US History 1 Chapter 8 Review Sheet
A self-educated slave who escaped in 1838, he became the best-known abolitionist speaker. He wrote an autobiography on slavery and later edited an anti-slavery weekly, the North Star.
The most famous worker of the Underground Railroad who helped slaves escape to freedom.
Leader of a slave rebellion in 1831 in Virginia. Revolt led to the deaths of 20 whites and 40 blacks and led to the “gag rule’ outlawing any discussion of slavery in the House of Representatives.
Created the nations first and most widely used series of textbooks.
A Common School/Education reformer who became the first secretary of education in the state of Massachusetts.
She was a noted educator, renowned for her forthright opinions on women’s education as well as her vehement support of the many benefits of the incorporation of a kindergarten into children’s education.
Ralph Waldo Emerson
The leading transcendentalist whose rich writing style and power of his ideas of transcendentalism made him a very important author of America and influencing the Transcendentalist Movement.
Henry David Thoreau
A major transcendentalist who believed in the power of self-reliance and individual thought. In 1845 he began living alone on Walden Lake, near Concord, MA, living simply, hoping to live a very meaningful life.
A British social reformer who purchased Harmonie, Indiana and renamed it New Harmony and attempted to build a Utopian community.
A reformer and pioneer in the Prison Reform Movement to treat the mentally ill, beginning in the 1820’s, she was responsible for improving conditions in jails, poorhouses and insane asylums throughout the U.S. and Canada. She succeeded in persuading many states to assume responsibility for the care of the mentally ill.
A Quaker who attended an anti-slavery convention in 1840 and her party of women was not recognized. She and Stanton called the first women’s right convention in New York in 1848
Elizabeth Cady Stanton
A prominent advocate of women’s rights and organized the 1848 Seneca Falls Convention with Lucretia Mott.
2nd Great Awakening
A religious movement in America during the 1820’s and 1830’s.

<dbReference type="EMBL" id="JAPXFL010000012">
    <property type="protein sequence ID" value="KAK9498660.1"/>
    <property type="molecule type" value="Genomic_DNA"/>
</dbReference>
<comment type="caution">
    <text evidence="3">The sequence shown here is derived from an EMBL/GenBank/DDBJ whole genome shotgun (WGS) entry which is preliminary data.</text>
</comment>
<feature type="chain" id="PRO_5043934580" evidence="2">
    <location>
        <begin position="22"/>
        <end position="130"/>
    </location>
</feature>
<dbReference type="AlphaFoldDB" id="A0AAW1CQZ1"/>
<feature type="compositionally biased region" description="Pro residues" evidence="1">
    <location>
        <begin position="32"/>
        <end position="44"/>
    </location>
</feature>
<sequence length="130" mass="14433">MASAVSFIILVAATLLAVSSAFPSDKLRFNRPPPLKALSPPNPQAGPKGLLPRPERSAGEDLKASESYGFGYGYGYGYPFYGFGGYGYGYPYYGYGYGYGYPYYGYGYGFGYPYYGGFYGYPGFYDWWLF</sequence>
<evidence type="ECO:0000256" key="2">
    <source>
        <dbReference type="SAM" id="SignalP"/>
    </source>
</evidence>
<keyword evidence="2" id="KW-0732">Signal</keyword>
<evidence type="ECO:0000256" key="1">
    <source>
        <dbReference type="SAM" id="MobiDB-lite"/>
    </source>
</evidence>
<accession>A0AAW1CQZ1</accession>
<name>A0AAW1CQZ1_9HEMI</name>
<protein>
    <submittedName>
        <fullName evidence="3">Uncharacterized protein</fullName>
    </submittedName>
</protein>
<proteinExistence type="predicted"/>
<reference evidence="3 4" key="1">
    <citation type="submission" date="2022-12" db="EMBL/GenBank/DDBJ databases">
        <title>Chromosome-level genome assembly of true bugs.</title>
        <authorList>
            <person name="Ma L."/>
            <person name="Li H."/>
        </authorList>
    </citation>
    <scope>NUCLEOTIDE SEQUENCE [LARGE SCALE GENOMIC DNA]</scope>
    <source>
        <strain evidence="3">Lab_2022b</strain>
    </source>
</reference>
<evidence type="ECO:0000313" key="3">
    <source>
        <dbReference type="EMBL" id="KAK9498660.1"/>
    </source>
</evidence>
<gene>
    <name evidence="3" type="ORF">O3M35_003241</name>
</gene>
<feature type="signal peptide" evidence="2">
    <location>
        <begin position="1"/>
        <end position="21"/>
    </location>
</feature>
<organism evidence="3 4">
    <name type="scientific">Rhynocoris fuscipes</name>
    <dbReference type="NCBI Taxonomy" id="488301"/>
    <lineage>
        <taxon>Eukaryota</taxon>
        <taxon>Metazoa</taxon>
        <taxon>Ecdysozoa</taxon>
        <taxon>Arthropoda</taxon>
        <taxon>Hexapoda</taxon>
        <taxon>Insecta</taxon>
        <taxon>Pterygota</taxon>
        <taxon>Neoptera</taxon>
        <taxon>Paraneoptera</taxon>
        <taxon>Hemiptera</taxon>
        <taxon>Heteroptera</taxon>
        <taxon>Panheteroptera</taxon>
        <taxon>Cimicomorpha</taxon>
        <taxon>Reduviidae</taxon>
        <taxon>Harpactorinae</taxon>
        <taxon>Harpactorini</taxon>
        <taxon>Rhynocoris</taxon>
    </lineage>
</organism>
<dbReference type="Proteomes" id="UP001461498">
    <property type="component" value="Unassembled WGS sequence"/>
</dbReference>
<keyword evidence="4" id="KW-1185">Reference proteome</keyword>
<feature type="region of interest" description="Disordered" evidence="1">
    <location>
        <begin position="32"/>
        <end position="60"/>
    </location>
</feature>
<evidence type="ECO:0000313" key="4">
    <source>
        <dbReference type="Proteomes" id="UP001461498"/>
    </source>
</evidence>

A period during which thousands of Americans sought to reshape American life from the 1830’s-1860’s.
Movement led by Fredrick Douglass and others to end slavery.
The campaign to limit the use of alcoholic beverages.
Common School Movement
The movement where people set out to better common schools and educate more children.
A movement in New England where people believed the philosophy of observing to have a deeper/truer understanding of the world.
A movement during the late 1700s and into the mid-1899s whose members worked to establish a perfect society through utopian communities.
Prison Reform Movement
A movement aimed at structuring prisons will feel remorse for their crimes and have a separate facility for the mentally-ill.
Great Irish Famine
A time when a blight hit the potato crop killing one million from starvation and having over one and a half million emigrating.
The race that faced the most discrimination because of their sheer numbers, their poverty, and their religion-Roman Catholic.
The race that also immigrated in large numbers, but settled out west, and were middle class.
Push vs. Pull Factors
Factors that cause people to leave a country vs factors that cause people to immigrate to a country.
Opposition to immigration.
A social group who promoted anti-immigrant feelings and later became the political party, the American Party.
The political party who became of the Know-Nothings.
Poorly made, crowded apartment buildings that were inhabited by poor American city-dwellers.
Urban Working Class
Cramped working conditions, dangerous jobs and long hours, low wages unsanitary conditions.
The social process whereby cities grow and societies become more urban.
The development of industries for the machine production of goods.
Cult of Domesticy
A movement to encourage women to give up their jobs and return to their homes.
Groups organized, usually by churches, to promote social reforms.
Seneca Falls Convention
Created by Lucretia Mott and Elizabeth Cady Stanton that first took place on July of 1848 for women’s rights.
Declaration of Sentiments
Issued during the Seneca Falls Convention that demanded women’s equality.